In carrying out these functions, members will be guided by those practices and procedures generally recognized within the profession to be consistent with a high level of professional ethics. The motives, methods and actions of the examiner/expert shall at all times be above reproach, in good taste and consistent with proper moral conduct.
I. Scientific Method
Members in the performance of their duties will follow the principles of The Scientific Method in that processes, techniques and theories utilized are:
- falsifiable, refutable and testable.
- subject to peer review and publication
- possess a known or potential error rate
- are subject to maintained standards and controls that permit their replication, and
- are generally accepted by their relevant scientific community.
A proper scientific method demands reliability and validity in the data analyzed. Conclusions will not be drawn from materials which themselves appear unrepresentative, atypical or unreliable. Further no generally discredited or unreliable procedures or techniques will be utilized in an analysis.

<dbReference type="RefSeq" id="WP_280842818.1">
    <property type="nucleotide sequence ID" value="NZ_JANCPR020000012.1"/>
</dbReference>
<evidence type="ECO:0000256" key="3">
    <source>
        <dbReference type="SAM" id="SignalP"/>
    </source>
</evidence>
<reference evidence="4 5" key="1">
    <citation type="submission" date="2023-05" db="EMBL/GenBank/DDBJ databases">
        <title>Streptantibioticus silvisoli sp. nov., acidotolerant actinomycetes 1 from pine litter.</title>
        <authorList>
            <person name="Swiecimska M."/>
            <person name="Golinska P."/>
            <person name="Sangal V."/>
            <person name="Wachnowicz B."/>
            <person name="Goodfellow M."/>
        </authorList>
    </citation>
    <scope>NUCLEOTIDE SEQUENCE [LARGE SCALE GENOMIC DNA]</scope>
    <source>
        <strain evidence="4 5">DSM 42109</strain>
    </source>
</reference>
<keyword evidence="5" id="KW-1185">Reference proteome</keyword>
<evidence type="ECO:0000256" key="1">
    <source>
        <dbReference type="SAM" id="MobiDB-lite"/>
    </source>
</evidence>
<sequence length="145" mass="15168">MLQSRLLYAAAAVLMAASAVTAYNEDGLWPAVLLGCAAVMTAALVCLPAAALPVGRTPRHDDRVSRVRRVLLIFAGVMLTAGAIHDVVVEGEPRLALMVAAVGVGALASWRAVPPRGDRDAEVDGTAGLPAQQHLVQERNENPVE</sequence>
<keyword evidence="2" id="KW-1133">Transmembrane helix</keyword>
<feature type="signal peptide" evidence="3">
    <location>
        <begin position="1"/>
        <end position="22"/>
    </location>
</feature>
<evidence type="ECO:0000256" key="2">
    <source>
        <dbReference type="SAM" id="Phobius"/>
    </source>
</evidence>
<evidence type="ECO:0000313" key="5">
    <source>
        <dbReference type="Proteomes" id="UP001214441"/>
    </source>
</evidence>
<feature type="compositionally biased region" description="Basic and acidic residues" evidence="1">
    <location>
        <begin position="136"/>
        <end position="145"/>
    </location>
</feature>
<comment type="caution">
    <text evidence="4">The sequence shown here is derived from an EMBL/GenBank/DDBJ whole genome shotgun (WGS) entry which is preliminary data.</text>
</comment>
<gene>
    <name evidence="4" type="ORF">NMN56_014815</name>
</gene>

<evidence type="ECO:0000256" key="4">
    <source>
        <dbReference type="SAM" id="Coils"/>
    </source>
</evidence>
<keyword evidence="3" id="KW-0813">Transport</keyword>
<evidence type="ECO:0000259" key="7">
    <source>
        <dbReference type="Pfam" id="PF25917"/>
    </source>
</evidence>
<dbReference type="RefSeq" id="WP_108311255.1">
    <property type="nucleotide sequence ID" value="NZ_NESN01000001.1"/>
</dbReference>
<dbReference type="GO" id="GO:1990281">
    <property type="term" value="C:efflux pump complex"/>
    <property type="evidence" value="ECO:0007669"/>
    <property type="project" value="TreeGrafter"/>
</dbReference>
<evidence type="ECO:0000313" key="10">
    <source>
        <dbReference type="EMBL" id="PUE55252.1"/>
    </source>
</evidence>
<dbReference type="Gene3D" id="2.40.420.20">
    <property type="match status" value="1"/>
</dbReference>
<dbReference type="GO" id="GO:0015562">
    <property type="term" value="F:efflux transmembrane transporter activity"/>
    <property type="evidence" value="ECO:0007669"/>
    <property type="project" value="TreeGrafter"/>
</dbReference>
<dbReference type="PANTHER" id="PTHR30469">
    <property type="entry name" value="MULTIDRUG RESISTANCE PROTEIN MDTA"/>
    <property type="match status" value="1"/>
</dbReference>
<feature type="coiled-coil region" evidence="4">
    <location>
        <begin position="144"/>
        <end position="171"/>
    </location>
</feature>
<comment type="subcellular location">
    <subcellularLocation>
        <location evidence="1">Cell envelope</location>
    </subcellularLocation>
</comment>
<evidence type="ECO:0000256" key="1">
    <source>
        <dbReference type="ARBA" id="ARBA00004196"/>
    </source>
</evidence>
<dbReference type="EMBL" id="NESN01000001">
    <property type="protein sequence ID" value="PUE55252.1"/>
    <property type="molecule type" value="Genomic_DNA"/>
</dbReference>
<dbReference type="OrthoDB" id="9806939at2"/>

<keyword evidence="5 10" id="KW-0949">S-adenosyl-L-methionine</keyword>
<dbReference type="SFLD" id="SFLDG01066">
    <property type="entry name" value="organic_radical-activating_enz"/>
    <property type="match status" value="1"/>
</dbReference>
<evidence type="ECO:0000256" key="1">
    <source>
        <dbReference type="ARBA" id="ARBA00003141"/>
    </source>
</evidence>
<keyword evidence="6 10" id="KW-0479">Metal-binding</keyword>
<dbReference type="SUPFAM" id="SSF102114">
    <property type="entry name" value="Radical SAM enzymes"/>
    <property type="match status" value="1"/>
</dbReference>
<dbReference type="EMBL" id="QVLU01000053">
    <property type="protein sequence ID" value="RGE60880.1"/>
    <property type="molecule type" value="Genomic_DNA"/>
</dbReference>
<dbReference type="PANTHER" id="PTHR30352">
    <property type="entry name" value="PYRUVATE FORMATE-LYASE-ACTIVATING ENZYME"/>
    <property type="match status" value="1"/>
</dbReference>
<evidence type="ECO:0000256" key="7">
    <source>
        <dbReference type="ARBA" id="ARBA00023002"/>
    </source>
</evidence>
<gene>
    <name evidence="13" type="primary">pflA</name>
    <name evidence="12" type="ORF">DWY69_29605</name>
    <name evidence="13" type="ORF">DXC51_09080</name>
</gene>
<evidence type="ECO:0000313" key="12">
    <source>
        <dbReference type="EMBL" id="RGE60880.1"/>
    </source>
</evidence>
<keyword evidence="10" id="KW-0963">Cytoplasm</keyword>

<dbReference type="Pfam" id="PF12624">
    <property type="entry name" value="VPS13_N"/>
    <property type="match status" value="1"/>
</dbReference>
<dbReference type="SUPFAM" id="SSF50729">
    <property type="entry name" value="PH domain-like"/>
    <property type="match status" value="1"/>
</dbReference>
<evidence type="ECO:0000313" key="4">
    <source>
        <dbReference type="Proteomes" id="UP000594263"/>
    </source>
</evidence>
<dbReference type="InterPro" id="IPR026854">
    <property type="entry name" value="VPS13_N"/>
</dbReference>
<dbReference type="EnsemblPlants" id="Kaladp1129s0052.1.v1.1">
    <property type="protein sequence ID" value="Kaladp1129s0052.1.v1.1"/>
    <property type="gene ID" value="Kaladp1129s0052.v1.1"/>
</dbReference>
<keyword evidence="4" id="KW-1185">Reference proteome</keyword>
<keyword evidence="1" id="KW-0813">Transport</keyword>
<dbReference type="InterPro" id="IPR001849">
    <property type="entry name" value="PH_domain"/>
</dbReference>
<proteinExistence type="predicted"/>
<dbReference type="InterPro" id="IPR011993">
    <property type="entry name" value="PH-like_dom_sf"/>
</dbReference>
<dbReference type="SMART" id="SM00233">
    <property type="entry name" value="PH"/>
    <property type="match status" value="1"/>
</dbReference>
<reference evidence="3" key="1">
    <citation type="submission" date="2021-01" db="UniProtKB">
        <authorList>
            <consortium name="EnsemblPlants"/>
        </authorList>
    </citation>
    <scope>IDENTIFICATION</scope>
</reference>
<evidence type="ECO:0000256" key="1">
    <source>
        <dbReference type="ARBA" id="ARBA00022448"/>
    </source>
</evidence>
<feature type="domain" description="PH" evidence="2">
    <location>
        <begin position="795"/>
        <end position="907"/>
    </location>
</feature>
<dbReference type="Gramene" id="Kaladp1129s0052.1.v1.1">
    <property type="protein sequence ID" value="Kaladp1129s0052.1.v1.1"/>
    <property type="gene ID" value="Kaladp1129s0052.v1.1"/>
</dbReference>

The progressive worker will keep abreast of the latest developments in scientific forensic, metrology methods and techniques, and in all cases view them with an open and unbiased mind. This is not to say that workers need not be critical of untried or unproved methods, but that they will recognize superior methods if and when they are introduced.
II. Opinions & Conclusions
- Valid conclusions call for the application of generally accepted techniques.
- Tests are designed to disclose facts, and all interpretations shall be consistent with that purpose and shall not knowingly be distorted. Where appropriate to the correct interpretation of a test, experimental controls shall be made.
- Where tests results are inconclusive or indefinite, any conclusions drawn shall be fully explained.
- The examiner/expert is unbiased and refuses to be swayed by evidence or matters outside the specific materials under consideration. He/she is immune to suggestion, pressures and coercions inconsistent with the evidence at hand, being interested only in ascertaining facts. Further the examiner/expert will make an adequate examination of the material, applying those techniques and tests essential for proof. He/she will not utilize unwarranted or superfluous tests in an attempt to give apparent weight to his/her results.